The Rann Government’s refusal to include ecstasy as a prescribed drug under drug driving legislation leaves it out of step with other Labor Governments that have or are introducing similar legislation, Shadow Police Minister Rob Lucas said today.
“It was revealed earlier this week that Victoria, the state upon whose legislation ours is said to have been modelled, has changed its legislation to include MDMA or ecstasy,” Mr Lucas said.
“The devices used in roadside drug testing also detect MDMA or ‘ecstasy’, which is a popular drug, particularly in the ‘rave’ scene. MDMA is considered by scientific experts to impair driving ability. The number of drivers killed in road crashes testing positive to this drug tripled between 2002 and 2004. Moreover, MDMA is illegal in Australia, and there are no legitimate reasons for a driver to have traces of MDMA in his or her saliva or blood. This bill adds MDMA to the list of prescribed illicit drugs for which a driver may be prosecuted if detected by roadside testing devices.”
Peter Batchelor, Victorian Transport Minister, Hansard, 1 March 2006
However, legislation being drafted in Western Australia also includes ecstasy in that state’s drug driving testing regime.
“A proposal for random roadside drug testing using oral fluids – that is, saliva – has been approved by cabinet and is being drafted. The saliva testing will focus on drugs known to impair driving and which are amenable to screening by oral fluid at the roadside; that is, MDMA or ecstasy, methamphetamine or speed, and THC, that is, active cannabis.”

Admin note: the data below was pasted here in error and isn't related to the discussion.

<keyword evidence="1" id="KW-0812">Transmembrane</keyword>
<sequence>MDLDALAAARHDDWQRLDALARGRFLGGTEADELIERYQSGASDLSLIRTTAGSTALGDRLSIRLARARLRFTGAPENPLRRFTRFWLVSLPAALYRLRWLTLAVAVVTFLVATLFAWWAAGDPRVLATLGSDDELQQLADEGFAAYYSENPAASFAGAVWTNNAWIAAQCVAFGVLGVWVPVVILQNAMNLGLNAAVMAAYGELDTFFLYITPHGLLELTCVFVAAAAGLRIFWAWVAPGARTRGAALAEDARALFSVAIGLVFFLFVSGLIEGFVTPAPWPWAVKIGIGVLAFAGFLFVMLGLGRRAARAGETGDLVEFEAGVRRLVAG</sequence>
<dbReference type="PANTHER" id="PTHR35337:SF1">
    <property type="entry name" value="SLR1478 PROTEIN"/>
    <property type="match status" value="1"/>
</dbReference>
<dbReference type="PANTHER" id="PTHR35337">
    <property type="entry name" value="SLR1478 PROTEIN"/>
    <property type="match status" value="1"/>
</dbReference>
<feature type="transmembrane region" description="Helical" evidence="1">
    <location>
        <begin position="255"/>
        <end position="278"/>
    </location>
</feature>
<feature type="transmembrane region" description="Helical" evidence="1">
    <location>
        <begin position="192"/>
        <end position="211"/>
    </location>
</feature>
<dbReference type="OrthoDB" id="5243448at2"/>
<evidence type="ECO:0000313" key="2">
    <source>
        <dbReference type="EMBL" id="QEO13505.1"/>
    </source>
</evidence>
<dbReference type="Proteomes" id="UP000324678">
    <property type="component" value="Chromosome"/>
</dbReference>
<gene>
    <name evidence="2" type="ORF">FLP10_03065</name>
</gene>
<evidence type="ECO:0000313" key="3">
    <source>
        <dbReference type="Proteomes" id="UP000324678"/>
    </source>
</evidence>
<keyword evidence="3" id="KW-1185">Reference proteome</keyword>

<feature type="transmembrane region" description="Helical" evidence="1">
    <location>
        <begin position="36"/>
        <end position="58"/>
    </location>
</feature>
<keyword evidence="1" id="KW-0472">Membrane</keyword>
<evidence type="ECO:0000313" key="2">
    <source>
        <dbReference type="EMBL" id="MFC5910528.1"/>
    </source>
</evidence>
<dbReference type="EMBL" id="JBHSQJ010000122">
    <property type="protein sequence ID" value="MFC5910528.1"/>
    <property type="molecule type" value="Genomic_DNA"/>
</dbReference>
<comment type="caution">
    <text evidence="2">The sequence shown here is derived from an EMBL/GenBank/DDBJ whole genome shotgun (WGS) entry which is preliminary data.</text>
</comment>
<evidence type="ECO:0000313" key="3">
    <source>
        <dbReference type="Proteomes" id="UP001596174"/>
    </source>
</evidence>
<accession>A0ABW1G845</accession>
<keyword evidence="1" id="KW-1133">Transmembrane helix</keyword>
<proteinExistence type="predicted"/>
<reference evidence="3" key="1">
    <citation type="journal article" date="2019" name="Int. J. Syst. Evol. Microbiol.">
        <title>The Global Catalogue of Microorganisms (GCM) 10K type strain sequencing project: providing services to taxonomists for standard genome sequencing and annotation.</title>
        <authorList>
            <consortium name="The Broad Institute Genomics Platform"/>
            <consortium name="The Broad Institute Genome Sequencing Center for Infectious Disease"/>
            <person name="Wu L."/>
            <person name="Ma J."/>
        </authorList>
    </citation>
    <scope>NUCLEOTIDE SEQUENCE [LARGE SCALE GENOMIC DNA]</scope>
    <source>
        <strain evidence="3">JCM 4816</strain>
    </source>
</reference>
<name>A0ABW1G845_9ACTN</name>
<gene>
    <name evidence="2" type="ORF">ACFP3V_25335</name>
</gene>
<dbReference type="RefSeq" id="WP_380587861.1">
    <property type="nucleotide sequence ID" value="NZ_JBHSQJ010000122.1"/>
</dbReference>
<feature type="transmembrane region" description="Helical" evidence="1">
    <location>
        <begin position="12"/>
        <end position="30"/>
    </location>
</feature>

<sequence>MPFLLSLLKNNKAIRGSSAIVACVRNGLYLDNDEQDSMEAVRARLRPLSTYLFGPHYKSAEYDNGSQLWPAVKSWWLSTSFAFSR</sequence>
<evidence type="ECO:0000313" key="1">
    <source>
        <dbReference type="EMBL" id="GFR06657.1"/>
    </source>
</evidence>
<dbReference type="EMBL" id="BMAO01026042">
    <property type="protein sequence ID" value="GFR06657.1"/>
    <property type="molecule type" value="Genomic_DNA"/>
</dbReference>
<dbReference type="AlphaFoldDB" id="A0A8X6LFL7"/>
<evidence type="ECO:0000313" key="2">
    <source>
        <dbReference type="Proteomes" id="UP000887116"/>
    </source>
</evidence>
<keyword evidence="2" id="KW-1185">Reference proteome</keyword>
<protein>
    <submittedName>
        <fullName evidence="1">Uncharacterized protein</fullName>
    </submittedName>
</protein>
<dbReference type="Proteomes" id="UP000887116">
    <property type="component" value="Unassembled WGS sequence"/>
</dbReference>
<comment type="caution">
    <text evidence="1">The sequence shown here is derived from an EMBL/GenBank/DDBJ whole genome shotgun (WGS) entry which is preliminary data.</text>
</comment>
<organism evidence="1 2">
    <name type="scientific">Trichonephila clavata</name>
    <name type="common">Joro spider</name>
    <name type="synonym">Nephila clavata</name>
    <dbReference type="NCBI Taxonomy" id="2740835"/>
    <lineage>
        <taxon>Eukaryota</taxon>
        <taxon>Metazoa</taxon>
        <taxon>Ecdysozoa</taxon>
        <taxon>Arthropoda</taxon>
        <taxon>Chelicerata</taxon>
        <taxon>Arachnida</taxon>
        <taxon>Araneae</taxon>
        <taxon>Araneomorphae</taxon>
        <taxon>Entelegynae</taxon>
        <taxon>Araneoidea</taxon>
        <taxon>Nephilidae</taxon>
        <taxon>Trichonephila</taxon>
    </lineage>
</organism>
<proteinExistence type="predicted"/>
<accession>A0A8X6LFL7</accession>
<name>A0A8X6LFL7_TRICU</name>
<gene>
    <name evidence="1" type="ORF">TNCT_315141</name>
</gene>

John Kobelke, WA Police Minister, Hansard, 24 May 2006
“MDMA or ecstasy is also among drugs included in testing under Tasmania’s legislation passed last year, which does include blood tests as well as saliva tests.
“Given that the saliva test to be conducted here in South Australia from July 1 will tell police if the driver has been driving with MDMA or ecstasy in their system, it seems hard to understand why the Rann Government would not list it as a prescribed drug.
“Contrary to suggestions being made by the Rann Government, our legislation does not even need to be amended – the Act passed last year allows for drugs to be prescribed by regulation, with the first such regulations yet to be issued by the Rann Government.
“Under the Government’s current plans, police will record and report any positive test for ecstasy, but the driver testing positive only for ecstasy will not face any penalty at all!
“Whilst other Labor State Governments have moved on ecstasy, sadly for South Australians Mr Rann refuses to budge and remains ‘asleep at the wheel’.”